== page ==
This is part two of a series on letter-writing in literature.

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The days of passing paper notes in school are fading from our culture. When I was in high school over twenty years ago, we used notebook paper and created elaborate folds, code words, and nicknames. We knew where to pass notes between classes, when to pass them during class, and even who could be trusted to pass a note without reading it. Now, most students simply send texts and emails to one another with their phones.

In her novel, The Mosquito Hours, Melissa Corliss DeLorenzo reminds the reader about these changes in communications and letter writing. The epistolary novel doesn’t have to be a book about letters mailed and received through the post office. DeLorenzo shows how friends write notes in school, and she shares the correspondence between best friends Vivian and Raine in high school. DeLorenzo allows the reader to see Vivian and Raine’s code words. This reveals the slang and cultural trends, but it also makes the reader feel intimately involved in the relationship between the friends. Showing the letters expresses their relationship in a way that we wouldn’t have understood without the notes. We can see Vivian as a high school girl, even though she is a young grandmother during the current time of the story. The notes act as flashbacks to reveal a different time in her life. Thus, the notes show us their relationship rather than a character telling the reader about their past.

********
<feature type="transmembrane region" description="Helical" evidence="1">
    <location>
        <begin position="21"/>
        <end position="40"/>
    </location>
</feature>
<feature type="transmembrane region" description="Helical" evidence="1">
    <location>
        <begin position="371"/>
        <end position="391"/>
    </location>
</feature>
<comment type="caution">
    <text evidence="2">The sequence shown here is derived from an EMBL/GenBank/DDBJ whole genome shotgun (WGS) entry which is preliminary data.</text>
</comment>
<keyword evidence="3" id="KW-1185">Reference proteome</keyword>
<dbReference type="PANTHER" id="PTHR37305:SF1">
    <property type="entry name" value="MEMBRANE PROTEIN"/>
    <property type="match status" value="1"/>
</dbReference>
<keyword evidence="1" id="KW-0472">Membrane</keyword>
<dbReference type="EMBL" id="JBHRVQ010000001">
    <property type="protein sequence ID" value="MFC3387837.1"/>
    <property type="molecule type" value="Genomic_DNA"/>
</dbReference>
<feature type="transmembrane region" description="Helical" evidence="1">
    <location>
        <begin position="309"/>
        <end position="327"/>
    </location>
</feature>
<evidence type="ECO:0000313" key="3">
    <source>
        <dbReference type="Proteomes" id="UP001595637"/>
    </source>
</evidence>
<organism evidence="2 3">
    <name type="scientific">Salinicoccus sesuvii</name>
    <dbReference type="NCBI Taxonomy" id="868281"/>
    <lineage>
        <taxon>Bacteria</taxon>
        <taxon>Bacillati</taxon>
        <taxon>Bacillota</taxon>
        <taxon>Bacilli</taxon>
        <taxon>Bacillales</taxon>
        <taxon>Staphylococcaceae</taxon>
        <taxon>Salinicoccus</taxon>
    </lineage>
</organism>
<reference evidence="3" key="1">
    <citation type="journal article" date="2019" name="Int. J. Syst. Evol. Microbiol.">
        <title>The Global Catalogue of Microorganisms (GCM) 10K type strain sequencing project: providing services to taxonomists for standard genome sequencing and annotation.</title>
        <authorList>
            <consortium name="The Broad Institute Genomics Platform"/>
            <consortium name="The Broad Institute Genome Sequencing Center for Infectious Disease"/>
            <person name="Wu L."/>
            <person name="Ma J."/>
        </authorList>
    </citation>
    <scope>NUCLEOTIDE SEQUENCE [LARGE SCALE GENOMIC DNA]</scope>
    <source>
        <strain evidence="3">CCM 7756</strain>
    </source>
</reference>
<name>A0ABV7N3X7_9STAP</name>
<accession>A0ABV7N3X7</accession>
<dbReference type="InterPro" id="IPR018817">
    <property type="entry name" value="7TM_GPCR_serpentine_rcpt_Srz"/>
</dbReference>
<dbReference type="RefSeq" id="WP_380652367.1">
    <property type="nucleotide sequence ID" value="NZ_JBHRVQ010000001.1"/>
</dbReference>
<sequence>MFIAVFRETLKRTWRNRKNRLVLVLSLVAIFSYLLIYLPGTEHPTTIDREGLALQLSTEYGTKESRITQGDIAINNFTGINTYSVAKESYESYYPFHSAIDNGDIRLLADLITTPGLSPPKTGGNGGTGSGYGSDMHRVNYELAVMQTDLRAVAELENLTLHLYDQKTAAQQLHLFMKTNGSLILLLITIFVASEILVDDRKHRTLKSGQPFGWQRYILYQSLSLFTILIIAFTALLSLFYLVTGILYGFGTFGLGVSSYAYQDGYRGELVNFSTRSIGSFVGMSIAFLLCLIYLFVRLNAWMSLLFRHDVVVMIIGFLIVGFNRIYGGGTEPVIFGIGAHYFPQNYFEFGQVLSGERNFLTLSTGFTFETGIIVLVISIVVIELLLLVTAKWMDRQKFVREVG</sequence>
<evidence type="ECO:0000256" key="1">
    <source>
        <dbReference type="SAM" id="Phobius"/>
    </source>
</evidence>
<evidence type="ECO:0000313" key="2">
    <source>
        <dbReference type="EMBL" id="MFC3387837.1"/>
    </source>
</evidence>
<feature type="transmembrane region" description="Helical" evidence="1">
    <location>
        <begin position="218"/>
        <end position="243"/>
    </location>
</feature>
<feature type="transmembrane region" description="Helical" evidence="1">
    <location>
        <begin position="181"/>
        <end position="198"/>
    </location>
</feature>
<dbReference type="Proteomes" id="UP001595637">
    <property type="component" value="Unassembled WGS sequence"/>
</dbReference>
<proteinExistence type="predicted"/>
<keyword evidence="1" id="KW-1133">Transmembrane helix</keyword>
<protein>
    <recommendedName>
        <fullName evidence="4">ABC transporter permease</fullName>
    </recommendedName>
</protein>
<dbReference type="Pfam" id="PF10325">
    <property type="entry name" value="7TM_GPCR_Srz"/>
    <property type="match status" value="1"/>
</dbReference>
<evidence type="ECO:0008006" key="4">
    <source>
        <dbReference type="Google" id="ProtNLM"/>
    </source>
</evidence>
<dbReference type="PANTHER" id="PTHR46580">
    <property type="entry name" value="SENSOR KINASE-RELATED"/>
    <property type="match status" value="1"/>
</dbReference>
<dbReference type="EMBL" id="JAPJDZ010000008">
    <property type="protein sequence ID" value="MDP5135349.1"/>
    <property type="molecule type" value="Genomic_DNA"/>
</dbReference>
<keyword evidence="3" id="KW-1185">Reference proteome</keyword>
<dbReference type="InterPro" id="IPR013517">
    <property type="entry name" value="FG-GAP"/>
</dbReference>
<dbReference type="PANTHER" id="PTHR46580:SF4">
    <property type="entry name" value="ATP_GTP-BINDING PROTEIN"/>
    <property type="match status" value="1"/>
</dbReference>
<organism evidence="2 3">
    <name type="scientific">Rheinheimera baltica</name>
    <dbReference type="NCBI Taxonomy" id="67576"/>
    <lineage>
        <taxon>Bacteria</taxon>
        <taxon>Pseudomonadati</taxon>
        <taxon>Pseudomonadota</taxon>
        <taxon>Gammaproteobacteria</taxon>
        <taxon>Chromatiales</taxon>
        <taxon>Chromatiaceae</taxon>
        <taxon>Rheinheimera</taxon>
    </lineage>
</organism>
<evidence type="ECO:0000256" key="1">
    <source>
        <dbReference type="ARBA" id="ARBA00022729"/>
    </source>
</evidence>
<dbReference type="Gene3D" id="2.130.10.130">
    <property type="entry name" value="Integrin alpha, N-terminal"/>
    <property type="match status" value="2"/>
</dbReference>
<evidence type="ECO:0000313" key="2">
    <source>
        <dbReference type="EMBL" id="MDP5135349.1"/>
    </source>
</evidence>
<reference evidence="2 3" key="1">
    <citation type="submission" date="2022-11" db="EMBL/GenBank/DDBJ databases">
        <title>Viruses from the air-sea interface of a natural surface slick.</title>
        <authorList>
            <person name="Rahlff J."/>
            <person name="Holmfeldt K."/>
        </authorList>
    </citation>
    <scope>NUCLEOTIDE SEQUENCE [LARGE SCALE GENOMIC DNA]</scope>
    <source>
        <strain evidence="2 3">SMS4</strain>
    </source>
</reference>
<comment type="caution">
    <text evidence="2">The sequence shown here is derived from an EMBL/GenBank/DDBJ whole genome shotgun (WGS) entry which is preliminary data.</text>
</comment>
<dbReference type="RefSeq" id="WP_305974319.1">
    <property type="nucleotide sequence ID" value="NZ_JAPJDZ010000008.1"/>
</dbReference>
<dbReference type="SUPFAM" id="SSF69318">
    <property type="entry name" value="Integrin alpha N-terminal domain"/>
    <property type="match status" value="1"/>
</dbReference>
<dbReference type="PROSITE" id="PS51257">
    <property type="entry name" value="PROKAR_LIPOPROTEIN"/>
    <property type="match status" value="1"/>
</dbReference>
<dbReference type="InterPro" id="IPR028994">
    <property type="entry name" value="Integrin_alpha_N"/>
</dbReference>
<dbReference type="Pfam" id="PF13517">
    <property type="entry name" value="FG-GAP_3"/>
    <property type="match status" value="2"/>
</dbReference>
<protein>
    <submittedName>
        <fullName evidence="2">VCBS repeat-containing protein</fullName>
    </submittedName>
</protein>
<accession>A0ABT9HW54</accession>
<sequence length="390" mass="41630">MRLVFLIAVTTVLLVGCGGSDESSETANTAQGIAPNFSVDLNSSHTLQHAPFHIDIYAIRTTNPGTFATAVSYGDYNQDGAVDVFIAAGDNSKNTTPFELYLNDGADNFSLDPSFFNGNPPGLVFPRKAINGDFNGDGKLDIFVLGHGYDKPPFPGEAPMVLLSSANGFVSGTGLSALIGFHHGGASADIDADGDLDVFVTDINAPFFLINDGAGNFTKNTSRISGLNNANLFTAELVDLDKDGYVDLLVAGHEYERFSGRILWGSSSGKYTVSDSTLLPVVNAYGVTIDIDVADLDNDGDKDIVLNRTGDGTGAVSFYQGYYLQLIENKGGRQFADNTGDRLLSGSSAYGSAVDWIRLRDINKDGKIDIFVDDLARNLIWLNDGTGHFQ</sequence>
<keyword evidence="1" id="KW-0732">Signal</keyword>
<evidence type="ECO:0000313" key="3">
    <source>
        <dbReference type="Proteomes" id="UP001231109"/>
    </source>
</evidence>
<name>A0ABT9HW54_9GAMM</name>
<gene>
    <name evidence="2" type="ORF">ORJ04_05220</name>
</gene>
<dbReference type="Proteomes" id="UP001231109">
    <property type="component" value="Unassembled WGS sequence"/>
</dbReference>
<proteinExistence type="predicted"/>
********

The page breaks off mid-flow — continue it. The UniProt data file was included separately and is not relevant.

To read more about The Mosquito Hours by Melissa Corliss DeLorenzo, a novel suggested as a Best Summer Reads of 2014 on OnPoint Radio, visit www.thorncraftpublishing.com

Next week, I’ll continue writing about letter-writing in literature. See last week’s post on the Confessional Letter for part one.